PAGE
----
This is an important much new built capacity may be (e.g. solar and wind) but the plant at a given cost may be (e.g. gas). For the purposes of our we assume an average carbon of 90 gramsof CO2 per kWh (adapting the French carbon profile of 82g CO2/kWh to account for a greater share of CO 2 marginal power generation). Table 6 displays different CO2 intensities for electricity productionby Table 6: 2008 Carbon of electricity production for selected by source (g CO2/kWh) Non- OECD France UK Japan USA Europe OECD y Europe 826.3 953.7 856.6 919.4 910.7 901.4 Oil 534.0 576.8 547.2 457.8 573.6 651.8 Gas 329.2 289.3 267.3 379.7 438.8 390.0 Total 335.2 509.2 441.2 486.9 436.5 745.0Source: 2008 IEA CO2 Emissions Fuel Combustion Statistics.Philippe — Discussion Paper 2012-03 — © 2012 21

ELECTRIC VEHICLES COSTS, SUBSIDIES AND PROSPECTS2.13. and disposal CO2 emissions for BEVs and In this analysis, we do not account for and component production-relatedCO2 emissions nor for emissions related to the disposal of A full lifecycleassessment should these into account, as evidence is emerging that be significant and differ according to technology.

Recent analysis by the UK Low Carbon Vehicle Partnership et al, 2011) looking at projectedvehicle in 2015 highlights these They find that CO2 linkedto vehicle disposal are in all cases (1-3% of total emissions). They alsoestimate a 2015 BEV will be roughly as carbon intensive as a mid-sized ICE respective lifetimes excluding CO2 linked to production. Accounting CO2 emissions changes the picture

They estimateproduction-related emissions for a gasoline car to represent slightly than aquarter of overall (23%) and slightly more a quarter for a mid-sizeddiesel (26%) overall lifecycle emissions for vehicles are projected to beessentially the in 2015. For a mid-sized BEV, they estimate thatproduction-related CO2 will represent nearly (46%) of total lifecycle CO in 201516. This suggests ignoring production-related CO2, (aswe do in our analysis) may significantly total BEV emissions – in thepresent by about a quarter when production-related CO2 emissions forboth and BEVs17.16. Assuming an electricity content of 500 gCO2/kWh17 Additionally, a major share of CO2 emissions to BEV production are related to battery replacing the battery during the lifetime will further BEV lifecycle intensity and erode the BEV CO2 over like ICEs.22 Crist — Discussion Paper — © OECD/ITF 2012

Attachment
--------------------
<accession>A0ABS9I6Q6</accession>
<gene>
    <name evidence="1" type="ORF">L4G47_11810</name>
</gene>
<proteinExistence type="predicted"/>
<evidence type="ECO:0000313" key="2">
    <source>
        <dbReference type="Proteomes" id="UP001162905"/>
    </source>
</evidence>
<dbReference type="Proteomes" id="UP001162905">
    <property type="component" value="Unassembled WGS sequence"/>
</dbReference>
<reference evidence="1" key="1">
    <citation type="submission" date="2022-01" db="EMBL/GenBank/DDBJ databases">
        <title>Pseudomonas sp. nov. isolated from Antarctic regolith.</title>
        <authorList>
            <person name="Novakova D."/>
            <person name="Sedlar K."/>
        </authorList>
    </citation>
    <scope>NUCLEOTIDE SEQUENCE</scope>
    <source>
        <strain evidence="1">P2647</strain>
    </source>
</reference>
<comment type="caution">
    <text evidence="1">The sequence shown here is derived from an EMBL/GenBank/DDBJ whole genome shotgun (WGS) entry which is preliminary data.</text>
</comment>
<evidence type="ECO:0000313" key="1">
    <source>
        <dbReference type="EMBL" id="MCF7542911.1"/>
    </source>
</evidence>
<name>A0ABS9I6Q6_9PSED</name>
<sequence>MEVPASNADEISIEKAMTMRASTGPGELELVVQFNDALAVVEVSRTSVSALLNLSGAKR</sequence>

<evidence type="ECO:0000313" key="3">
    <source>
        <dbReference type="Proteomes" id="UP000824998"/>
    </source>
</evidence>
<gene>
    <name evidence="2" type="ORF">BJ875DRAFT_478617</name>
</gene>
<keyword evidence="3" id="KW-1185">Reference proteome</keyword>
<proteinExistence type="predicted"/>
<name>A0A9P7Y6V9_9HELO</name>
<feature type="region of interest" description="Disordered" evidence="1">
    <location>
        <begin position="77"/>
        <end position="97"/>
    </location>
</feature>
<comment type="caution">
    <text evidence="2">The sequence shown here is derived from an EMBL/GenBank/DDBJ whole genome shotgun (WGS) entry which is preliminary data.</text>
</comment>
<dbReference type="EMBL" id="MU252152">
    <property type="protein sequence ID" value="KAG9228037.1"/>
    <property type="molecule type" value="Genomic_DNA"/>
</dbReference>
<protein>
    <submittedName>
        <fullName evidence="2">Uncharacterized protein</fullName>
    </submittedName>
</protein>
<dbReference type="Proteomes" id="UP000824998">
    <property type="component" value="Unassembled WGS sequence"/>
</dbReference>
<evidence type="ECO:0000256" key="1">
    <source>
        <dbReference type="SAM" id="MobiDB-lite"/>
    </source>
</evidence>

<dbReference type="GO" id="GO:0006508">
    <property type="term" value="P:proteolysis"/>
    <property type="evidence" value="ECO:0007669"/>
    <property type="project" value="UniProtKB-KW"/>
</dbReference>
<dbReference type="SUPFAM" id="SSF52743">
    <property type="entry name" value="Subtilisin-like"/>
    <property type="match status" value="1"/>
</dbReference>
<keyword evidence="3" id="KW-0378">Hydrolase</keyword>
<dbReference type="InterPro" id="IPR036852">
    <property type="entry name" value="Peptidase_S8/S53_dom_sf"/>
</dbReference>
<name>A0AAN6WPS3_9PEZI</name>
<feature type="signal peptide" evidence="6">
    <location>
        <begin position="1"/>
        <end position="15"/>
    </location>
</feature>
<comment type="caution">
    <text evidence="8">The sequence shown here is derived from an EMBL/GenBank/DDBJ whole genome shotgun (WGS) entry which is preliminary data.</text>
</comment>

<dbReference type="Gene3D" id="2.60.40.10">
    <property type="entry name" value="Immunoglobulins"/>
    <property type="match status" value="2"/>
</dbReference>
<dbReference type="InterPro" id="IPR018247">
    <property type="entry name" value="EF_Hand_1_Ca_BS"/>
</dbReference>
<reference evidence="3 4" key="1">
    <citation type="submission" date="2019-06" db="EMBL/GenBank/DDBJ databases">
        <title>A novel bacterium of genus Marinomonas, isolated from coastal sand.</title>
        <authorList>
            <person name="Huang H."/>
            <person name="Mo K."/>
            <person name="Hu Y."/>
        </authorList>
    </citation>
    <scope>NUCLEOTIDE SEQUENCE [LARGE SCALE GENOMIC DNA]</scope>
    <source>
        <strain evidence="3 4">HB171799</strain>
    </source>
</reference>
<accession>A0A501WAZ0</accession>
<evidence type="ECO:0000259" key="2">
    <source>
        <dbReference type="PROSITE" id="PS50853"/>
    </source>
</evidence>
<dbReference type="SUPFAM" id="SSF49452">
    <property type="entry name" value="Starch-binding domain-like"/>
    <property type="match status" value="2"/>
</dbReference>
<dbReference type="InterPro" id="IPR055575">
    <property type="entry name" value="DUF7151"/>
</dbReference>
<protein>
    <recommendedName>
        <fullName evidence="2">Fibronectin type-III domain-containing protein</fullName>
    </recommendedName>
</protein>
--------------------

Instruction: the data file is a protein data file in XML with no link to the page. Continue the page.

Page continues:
ELECTRIC VEHICLES REVISITED – SUBSIDIES AND PROSPECTS Box 3. Seasonal of Electricity Carbon ContentYearly figures for France show at night from 02:00 to approximately 4 GW inbase load are available – largely enough to recharge

1 million BEVs to a range. However, yearly do not serve as a good guide for available baseloadcapacity as this by season and is largely determined by needs in winter and air-conditioning during the summer. In France, due to a reliance on electric heating,ADEME that there are only one or two per day during the winter where loadcapacity is sufficient to meet electricity demand (in 2007) 2009).

This meansmost of the for vehicle re-charging outside of time slots would on morecarbon-intensive marginal capacity no new baseload capacity be made In anotherexample, the figure below how the CO2 intensity of marginal electricity varies bytime of day and month of if 1% of California vehicle traffic composed of BEVs rechargingduring hours. More continental (e.g. with hotter and colder winters)might show intensities even if the marginal mix the same. Marginal electricity CO2 by time of day and month of year in (Scenario with BEVs 1% of total California VMT, recharging, compare to well-to-tank CO2 of gasoline of 346 gCO2 kWh-1 in Avg. recharging Average marginal generation GHG emissons (gCO 2eq/ KWh-1) HR (Off-peak) Jan Feb Mar Apr May Jun Jul Aug Sep Oct Nov Dec Year 00 307 630 548 612 531 494 564 638 646 608 634 586 641 595 01 307 634 544 589 517 502 548 570 633 583 623 547 630 577 02 276 619 535 586 507 515 530 546 614 571 595 549 630 567 03 184 623 539 588 512 509 543 541 618 576 589 552 629 569 04 123 639 562 609 535 510 546 569 618 596 622 573 639 585 05 61 646 615 632 592 509 543 610 644 630 636 625 653 611 06 31 654 633 640 600 566 600 614 652 639 638 612 640 624 07 15 657 638 644 639 615 616 650 673 654 656 640 641 644 08 15 665 642 661 644 631 651 667 684 672 654 654 652 657 09 46 665 648 653 650 657 667 682 679 679 655 659 660 663 10 77 654 648 661 661 677 681 684 692 673 674 666 662 670 11 77 658 649 665 670 676 681 707 715 694 667 659 664 676 12 77 658 651 658 667 678 687 714 721 710 658 659 663 677 13 77 658 654 658 667 675 685 721 743 699 672 656 652 679 14 77 655 643 660 661 685 688 745 742 691 675 656 658 680 15 31 648 645 669 658 676 690 750 721 712 681 659 654 680 16 15 657 646 653 652 678 683 732 736 699 671 663 658 678 17 15 687 680 656 658 673 679 710 774 704 669 669 671 686 18 61 687 680 666 660 665 668 696 725 699 680 669 685 682 19 123 678 667 670 671 686 679 693 704 705 675 664 672 681 20 184 673 662 660 662 681 687 675 695 683 670 656 666 673 21 276 660 660 662 659 670 681 687 693 680 656 647 664 668 22 307 654 629 636 627 600 695 660 666 663 654 634 661 648 23 307 647 576 625 555 510 590 658 659 645 632 632 648 615 Demand-w av g. 647 601 629 590 580 617 639 665 640 640 613 650 626 Source: (McCarthy Yang, CO2 price Human-induced climate impacts will likely be but their scope and scaleis as are specific climate change projections.